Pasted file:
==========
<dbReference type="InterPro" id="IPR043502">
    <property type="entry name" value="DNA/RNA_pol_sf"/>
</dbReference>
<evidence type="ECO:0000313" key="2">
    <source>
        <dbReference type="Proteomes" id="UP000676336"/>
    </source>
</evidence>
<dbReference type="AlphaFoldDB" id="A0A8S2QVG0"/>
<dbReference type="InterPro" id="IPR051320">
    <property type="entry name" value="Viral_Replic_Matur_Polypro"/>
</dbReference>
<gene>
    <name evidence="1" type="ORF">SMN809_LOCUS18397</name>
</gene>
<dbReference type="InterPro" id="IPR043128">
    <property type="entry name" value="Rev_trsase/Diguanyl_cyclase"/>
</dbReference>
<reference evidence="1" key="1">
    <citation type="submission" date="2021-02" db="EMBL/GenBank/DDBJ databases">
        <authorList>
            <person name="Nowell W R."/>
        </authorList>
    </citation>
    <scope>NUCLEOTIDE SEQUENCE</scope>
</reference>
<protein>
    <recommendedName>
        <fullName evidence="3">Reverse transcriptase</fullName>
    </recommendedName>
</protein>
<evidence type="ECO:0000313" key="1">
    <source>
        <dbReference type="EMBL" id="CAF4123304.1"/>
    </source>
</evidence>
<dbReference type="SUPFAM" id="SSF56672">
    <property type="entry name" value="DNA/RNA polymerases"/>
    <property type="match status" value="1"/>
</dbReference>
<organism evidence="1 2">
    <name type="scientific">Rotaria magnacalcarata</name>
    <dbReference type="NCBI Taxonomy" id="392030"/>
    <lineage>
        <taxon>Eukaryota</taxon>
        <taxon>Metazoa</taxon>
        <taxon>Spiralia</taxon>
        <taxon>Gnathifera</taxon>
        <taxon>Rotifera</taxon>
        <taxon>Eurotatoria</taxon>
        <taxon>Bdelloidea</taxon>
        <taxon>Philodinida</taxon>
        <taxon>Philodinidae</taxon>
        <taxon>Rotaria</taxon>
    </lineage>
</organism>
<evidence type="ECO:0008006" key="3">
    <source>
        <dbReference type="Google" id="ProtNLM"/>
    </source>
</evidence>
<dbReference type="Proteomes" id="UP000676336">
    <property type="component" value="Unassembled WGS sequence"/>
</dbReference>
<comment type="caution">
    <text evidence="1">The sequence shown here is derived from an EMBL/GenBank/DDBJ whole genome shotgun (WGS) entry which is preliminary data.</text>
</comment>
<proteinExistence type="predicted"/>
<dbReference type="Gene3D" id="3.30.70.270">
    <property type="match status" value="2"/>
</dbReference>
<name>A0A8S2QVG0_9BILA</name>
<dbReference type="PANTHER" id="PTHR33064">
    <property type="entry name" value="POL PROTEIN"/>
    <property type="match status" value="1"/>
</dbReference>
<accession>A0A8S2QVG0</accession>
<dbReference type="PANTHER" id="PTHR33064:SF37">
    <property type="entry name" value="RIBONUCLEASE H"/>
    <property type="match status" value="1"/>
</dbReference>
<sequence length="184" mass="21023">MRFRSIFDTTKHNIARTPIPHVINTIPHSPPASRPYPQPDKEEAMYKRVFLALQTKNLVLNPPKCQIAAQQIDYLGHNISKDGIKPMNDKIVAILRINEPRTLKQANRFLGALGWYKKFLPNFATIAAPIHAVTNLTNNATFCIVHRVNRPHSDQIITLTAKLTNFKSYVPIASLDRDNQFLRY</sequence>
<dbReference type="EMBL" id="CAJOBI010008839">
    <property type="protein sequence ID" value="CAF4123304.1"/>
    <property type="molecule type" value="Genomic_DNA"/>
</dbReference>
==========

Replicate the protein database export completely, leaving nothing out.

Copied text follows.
<dbReference type="InterPro" id="IPR043502">
    <property type="entry name" value="DNA/RNA_pol_sf"/>
</dbReference>
<evidence type="ECO:0000313" key="2">
    <source>
        <dbReference type="Proteomes" id="UP000676336"/>
    </source>
</evidence>
<dbReference type="AlphaFoldDB" id="A0A8S2QVG0"/>
<dbReference type="InterPro" id="IPR051320">
    <property type="entry name" value="Viral_Replic_Matur_Polypro"/>
</dbReference>
<gene>
    <name evidence="1" type="ORF">SMN809_LOCUS18397</name>
</gene>
<dbReference type="InterPro" id="IPR043128">
    <property type="entry name" value="Rev_trsase/Diguanyl_cyclase"/>
</dbReference>
<reference evidence="1" key="1">
    <citation type="submission" date="2021-02" db="EMBL/GenBank/DDBJ databases">
        <authorList>
            <person name="Nowell W R."/>
        </authorList>
    </citation>
    <scope>NUCLEOTIDE SEQUENCE</scope>
</reference>
<protein>
    <recommendedName>
        <fullName evidence="3">Reverse transcriptase</fullName>
    </recommendedName>
</protein>
<evidence type="ECO:0000313" key="1">
    <source>
        <dbReference type="EMBL" id="CAF4123304.1"/>
    </source>
</evidence>
<dbReference type="SUPFAM" id="SSF56672">
    <property type="entry name" value="DNA/RNA polymerases"/>
    <property type="match status" value="1"/>
</dbReference>
<organism evidence="1 2">
    <name type="scientific">Rotaria magnacalcarata</name>
    <dbReference type="NCBI Taxonomy" id="392030"/>
    <lineage>
        <taxon>Eukaryota</taxon>
        <taxon>Metazoa</taxon>
        <taxon>Spiralia</taxon>
        <taxon>Gnathifera</taxon>
        <taxon>Rotifera</taxon>
        <taxon>Eurotatoria</taxon>
        <taxon>Bdelloidea</taxon>
        <taxon>Philodinida</taxon>
        <taxon>Philodinidae</taxon>
        <taxon>Rotaria</taxon>
    </lineage>
</organism>
<evidence type="ECO:0008006" key="3">
    <source>
        <dbReference type="Google" id="ProtNLM"/>
    </source>
</evidence>
<dbReference type="Proteomes" id="UP000676336">
    <property type="component" value="Unassembled WGS sequence"/>
</dbReference>
<comment type="caution">
    <text evidence="1">The sequence shown here is derived from an EMBL/GenBank/DDBJ whole genome shotgun (WGS) entry which is preliminary data.</text>
</comment>
<proteinExistence type="predicted"/>
<dbReference type="Gene3D" id="3.30.70.270">
    <property type="match status" value="2"/>
</dbReference>
<name>A0A8S2QVG0_9BILA</name>
<dbReference type="PANTHER" id="PTHR33064">
    <property type="entry name" value="POL PROTEIN"/>
    <property type="match status" value="1"/>
</dbReference>
<accession>A0A8S2QVG0</accession>
<dbReference type="PANTHER" id="PTHR33064:SF37">
    <property type="entry name" value="RIBONUCLEASE H"/>
    <property type="match status" value="1"/>
</dbReference>
<sequence length="184" mass="21023">MRFRSIFDTTKHNIARTPIPHVINTIPHSPPASRPYPQPDKEEAMYKRVFLALQTKNLVLNPPKCQIAAQQIDYLGHNISKDGIKPMNDKIVAILRINEPRTLKQANRFLGALGWYKKFLPNFATIAAPIHAVTNLTNNATFCIVHRVNRPHSDQIITLTAKLTNFKSYVPIASLDRDNQFLRY</sequence>
<dbReference type="EMBL" id="CAJOBI010008839">
    <property type="protein sequence ID" value="CAF4123304.1"/>
    <property type="molecule type" value="Genomic_DNA"/>
</dbReference>